Keeping a random stranger interested in a profit share is virtually impossible. Its the profit share arrangement that was causing the OPs trouble, not the distance.
     
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  10. kumar123k

    kumar123k

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    i also do freelancing stuff i did try to join many teams but most of the teams are filled with some random people with out proper knowledge and they will tend to loose interest very quickly.
     
  11. arkon

    arkon

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    How does this work? If the team had 2 people in it then are the profits shared 50/50, what happens if the person acting as team leader decided to add 8 more people, does my share go down to 10%? Add 100 people and I'm down to <1%. I'd love to work on a team project but things like this scare me.

    I've been in a team like this once, 6 of us. All split 6 ways. Within a couple of months it was clear only I and one other were doing all the work. It starts you thinking why are the other 4 going to get the same as me for doing nothing.

    So in a nut shell, solve this problem, guarantee me a a fixed percentage and I might be up for it. (depending on the game type as I can't work on something boring!)
     
    Kiwasi likes this.
  12. KnightsHouseGames

    KnightsHouseGames

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    As someone who's doing this right now, I'll give you my observations

    First off, you really need to trust the people you are working with. I wouldn't work remote with just anyone, the people I work with on my team luckily are people I've been friends with for a long time and would trust with my life. Just trying to get any old shmoe to work for you is not reliable. Pick only people who are dedicated and are trustworthy. This also prevents funny business when it comes to fianancial arrangements.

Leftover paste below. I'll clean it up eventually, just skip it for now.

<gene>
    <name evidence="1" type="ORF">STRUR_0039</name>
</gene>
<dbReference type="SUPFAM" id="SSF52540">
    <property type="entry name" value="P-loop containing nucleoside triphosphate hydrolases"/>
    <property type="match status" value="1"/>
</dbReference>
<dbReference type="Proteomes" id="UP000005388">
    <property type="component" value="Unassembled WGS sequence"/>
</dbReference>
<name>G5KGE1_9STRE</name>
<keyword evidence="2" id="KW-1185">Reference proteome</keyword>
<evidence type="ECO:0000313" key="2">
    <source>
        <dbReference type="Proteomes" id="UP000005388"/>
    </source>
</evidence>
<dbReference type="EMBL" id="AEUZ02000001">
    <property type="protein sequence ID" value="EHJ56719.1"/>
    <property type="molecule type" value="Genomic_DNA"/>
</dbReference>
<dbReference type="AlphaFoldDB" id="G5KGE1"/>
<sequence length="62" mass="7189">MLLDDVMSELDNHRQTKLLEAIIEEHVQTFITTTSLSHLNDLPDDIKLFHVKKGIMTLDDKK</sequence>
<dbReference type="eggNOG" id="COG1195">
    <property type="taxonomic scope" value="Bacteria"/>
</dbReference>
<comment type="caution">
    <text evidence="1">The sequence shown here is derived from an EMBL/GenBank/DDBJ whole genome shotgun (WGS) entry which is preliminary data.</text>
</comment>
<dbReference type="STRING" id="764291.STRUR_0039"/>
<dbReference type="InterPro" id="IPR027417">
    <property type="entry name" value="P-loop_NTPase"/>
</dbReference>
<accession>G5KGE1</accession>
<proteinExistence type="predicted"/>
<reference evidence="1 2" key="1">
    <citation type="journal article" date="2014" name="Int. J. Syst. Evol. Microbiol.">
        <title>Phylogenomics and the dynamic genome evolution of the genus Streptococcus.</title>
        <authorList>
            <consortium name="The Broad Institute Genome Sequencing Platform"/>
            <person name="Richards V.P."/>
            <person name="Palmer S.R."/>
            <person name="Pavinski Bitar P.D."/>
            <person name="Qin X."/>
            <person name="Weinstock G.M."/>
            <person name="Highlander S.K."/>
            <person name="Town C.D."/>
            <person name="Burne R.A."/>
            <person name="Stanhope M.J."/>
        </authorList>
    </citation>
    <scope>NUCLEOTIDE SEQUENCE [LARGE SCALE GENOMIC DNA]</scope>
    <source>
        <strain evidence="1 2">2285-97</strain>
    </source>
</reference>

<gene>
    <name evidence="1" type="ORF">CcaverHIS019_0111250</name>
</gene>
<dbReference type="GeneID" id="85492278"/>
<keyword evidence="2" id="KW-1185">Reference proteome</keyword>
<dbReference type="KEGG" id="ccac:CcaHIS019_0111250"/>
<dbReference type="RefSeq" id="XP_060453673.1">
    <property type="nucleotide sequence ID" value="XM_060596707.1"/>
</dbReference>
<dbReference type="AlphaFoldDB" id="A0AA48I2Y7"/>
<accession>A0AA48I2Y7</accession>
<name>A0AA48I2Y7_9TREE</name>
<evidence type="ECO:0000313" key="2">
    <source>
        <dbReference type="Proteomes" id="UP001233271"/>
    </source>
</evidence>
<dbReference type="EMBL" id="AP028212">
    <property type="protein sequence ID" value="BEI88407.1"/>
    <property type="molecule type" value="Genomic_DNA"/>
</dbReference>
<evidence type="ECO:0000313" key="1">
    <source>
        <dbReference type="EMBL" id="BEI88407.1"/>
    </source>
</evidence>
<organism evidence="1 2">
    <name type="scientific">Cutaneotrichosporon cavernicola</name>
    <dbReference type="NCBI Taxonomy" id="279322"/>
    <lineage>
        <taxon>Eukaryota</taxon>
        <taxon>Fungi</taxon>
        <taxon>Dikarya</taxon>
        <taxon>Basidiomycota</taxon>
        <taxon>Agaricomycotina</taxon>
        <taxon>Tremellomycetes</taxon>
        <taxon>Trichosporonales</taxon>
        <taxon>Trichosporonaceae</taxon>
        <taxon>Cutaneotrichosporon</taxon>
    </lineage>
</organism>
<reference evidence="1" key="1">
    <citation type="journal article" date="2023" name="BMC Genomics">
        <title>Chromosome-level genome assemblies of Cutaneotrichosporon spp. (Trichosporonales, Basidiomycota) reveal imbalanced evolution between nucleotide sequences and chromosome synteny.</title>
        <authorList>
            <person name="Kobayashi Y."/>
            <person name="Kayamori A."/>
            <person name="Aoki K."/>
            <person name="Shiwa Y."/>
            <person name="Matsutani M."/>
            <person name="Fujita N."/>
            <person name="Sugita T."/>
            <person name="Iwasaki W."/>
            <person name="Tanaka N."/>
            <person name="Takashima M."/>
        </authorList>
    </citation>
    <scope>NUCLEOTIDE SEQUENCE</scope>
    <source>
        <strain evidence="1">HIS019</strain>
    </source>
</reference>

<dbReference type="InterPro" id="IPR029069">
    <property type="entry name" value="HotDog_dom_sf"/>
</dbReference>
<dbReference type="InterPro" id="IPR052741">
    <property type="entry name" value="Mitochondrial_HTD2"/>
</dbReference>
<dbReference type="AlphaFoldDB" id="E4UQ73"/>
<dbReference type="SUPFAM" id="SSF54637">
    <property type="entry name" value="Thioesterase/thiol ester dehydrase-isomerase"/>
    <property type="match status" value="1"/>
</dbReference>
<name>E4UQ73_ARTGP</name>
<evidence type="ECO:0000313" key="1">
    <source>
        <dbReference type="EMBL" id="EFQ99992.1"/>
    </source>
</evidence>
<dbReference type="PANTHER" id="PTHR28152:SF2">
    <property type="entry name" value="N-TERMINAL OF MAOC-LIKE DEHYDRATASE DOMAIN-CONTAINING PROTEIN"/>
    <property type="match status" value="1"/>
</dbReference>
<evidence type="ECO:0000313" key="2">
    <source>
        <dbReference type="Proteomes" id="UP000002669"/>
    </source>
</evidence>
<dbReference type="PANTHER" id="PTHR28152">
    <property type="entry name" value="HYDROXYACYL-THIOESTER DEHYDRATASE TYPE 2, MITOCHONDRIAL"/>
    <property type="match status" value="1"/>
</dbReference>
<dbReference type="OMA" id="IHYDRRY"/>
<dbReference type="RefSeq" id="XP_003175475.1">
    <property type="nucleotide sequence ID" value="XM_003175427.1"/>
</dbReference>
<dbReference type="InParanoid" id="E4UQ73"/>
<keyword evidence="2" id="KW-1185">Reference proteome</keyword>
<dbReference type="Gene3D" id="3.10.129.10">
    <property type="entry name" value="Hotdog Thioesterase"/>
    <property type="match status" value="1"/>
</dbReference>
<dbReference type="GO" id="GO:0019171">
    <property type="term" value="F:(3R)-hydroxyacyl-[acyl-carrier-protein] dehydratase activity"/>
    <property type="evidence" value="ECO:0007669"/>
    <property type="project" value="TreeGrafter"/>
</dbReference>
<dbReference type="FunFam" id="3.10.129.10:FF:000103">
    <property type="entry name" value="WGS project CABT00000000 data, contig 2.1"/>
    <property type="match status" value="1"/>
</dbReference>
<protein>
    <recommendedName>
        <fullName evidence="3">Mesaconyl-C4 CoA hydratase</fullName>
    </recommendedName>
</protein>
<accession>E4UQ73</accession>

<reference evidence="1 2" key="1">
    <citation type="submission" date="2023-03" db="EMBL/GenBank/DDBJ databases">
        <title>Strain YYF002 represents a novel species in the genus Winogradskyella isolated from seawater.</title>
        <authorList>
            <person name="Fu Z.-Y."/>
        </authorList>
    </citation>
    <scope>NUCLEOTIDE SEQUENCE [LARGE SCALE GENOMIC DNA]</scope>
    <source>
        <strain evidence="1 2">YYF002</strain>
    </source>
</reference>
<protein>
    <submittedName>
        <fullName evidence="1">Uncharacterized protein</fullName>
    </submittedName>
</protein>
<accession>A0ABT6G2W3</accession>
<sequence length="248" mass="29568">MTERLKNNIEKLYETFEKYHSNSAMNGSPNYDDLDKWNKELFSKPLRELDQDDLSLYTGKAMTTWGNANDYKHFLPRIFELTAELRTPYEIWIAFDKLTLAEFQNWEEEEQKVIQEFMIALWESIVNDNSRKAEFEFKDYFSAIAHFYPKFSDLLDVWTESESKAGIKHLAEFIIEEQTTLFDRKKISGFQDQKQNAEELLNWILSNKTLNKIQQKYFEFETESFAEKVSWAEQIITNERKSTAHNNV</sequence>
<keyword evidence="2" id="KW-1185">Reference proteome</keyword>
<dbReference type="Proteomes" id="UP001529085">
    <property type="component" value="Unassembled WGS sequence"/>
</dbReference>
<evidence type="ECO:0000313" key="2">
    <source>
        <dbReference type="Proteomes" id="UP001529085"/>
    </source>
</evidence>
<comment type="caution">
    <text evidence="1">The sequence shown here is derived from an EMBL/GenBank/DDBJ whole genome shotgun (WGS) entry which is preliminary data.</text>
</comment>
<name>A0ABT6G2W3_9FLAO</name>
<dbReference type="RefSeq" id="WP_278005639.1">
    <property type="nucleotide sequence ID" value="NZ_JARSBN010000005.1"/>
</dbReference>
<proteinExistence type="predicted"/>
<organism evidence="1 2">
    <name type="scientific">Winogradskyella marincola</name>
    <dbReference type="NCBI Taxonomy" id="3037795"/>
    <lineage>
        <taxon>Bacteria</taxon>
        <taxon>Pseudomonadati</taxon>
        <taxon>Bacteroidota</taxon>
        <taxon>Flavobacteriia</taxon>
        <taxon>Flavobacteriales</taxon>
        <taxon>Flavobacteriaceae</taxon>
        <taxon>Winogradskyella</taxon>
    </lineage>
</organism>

Second, you need to have your software game at max, you need to know good software for making communication super easy. When we work, when it's just two of us, we'll use Skype and screenshare that way, but if you are with more than 2, Google Plus Hangout is the way to go, so multiple people can share screen at the same time. Another good site is Reep.io, a really simple P2P system for sending files that are otherwise too big for Email, like Unity Asset Packages. We also use Notepad.pw, which is essencially multiplayer notepad, which we use for organizing notes and checklists.

    If you can stay organized and everyone works effectively, at least it my case, things will go smoothly.
     
  13. Kiwasi

    Kiwasi

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    Wrong forum buddy.

    We are discussing ways to collaborate, and if its worth collaborating. For actual attempts to collaborate please use the correct forum.

    I for one generally refuse to work with people that can't read the directions. Call me picky, but being picky saves a lot of hassle in the long run.
     
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  14. landon912

    landon912

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    I throw in my two cents since I'm stuck traveling and have participated in both profit-sharing and employment remotely.

    Profit-share models are going to go through a lot of people. There's no feasible thing to keep them there. Theres a ton of obstacles in this model. A good simile I like for it, is that you're panhandling for talent. Ever looked in a panhandlers basket? Coins and the occasional dollar or five bill. The difference is that in game development, the "coins" benefit doesn't add up overtime nearly as fast. In order for it to work, you need to find people committed to the project for thier own reasons. Someone might stick around for a week just to help, but after a while that stops and they need something in return. Our profit-share eventually fell through like most, but a couple of us "core" members stayed together for over three years as partners. Why? Because we were all getting something out of it. Learning and friendship. However, we were serious. Maybe in hindsight, we took it a bit too serious. We were pretty S*** at about everything, but we didn't try to attract industry professionals. We didn't try to oversell what we were. That's important, because you're not going be able to keep those people, so just don't waste both of your time. Instead, we made it clear that it was all about building up everyone's skills and portfolio for possible work. That worked wonderfully. We had real talent trying to build up a resume for a job come through a few weeks at a time, and we took every opportunity to learn everything we could from them. We didn't try to act like since we "founded" the "studio" that we were boss. That's really stupid. Drop this "CEO" bullshit. You're not S***, and you need to know that if you want to run a profit share successfully.